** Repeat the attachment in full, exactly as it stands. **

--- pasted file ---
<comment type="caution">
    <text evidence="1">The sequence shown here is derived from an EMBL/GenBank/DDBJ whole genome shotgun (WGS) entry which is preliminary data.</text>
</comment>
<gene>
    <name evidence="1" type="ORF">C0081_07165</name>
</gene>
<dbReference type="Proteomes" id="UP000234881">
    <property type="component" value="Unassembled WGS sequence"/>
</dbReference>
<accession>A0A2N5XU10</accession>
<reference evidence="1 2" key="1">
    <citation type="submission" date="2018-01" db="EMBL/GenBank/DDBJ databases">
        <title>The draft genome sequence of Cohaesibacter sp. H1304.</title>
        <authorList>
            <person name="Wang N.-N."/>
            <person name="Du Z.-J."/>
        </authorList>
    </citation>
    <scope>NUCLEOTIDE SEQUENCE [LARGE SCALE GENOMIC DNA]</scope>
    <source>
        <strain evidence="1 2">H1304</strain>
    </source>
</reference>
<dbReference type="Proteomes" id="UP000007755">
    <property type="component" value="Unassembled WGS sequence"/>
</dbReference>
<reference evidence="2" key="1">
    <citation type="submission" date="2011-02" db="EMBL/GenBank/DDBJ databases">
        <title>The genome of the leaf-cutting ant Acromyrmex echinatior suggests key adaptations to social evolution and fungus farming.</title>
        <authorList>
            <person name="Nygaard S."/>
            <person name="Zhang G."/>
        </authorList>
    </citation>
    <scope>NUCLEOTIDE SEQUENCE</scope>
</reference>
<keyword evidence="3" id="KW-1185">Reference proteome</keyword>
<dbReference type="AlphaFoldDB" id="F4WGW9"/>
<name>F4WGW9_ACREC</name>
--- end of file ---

<comment type="caution">
    <text evidence="1">The sequence shown here is derived from an EMBL/GenBank/DDBJ whole genome shotgun (WGS) entry which is preliminary data.</text>
</comment>
<gene>
    <name evidence="1" type="ORF">C0081_07165</name>
</gene>
<dbReference type="Proteomes" id="UP000234881">
    <property type="component" value="Unassembled WGS sequence"/>
</dbReference>
<accession>A0A2N5XU10</accession>
<reference evidence="1 2" key="1">
    <citation type="submission" date="2018-01" db="EMBL/GenBank/DDBJ databases">
        <title>The draft genome sequence of Cohaesibacter sp. H1304.</title>
        <authorList>
            <person name="Wang N.-N."/>
            <person name="Du Z.-J."/>
        </authorList>
    </citation>
    <scope>NUCLEOTIDE SEQUENCE [LARGE SCALE GENOMIC DNA]</scope>
    <source>
        <strain evidence="1 2">H1304</strain>
    </source>
</reference>
<dbReference type="Proteomes" id="UP000007755">
    <property type="component" value="Unassembled WGS sequence"/>
</dbReference>
<reference evidence="2" key="1">
    <citation type="submission" date="2011-02" db="EMBL/GenBank/DDBJ databases">
        <title>The genome of the leaf-cutting ant Acromyrmex echinatior suggests key adaptations to social evolution and fungus farming.</title>
        <authorList>
            <person name="Nygaard S."/>
            <person name="Zhang G."/>
        </authorList>
    </citation>
    <scope>NUCLEOTIDE SEQUENCE</scope>
</reference>
<keyword evidence="3" id="KW-1185">Reference proteome</keyword>
<dbReference type="AlphaFoldDB" id="F4WGW9"/>
<name>F4WGW9_ACREC</name>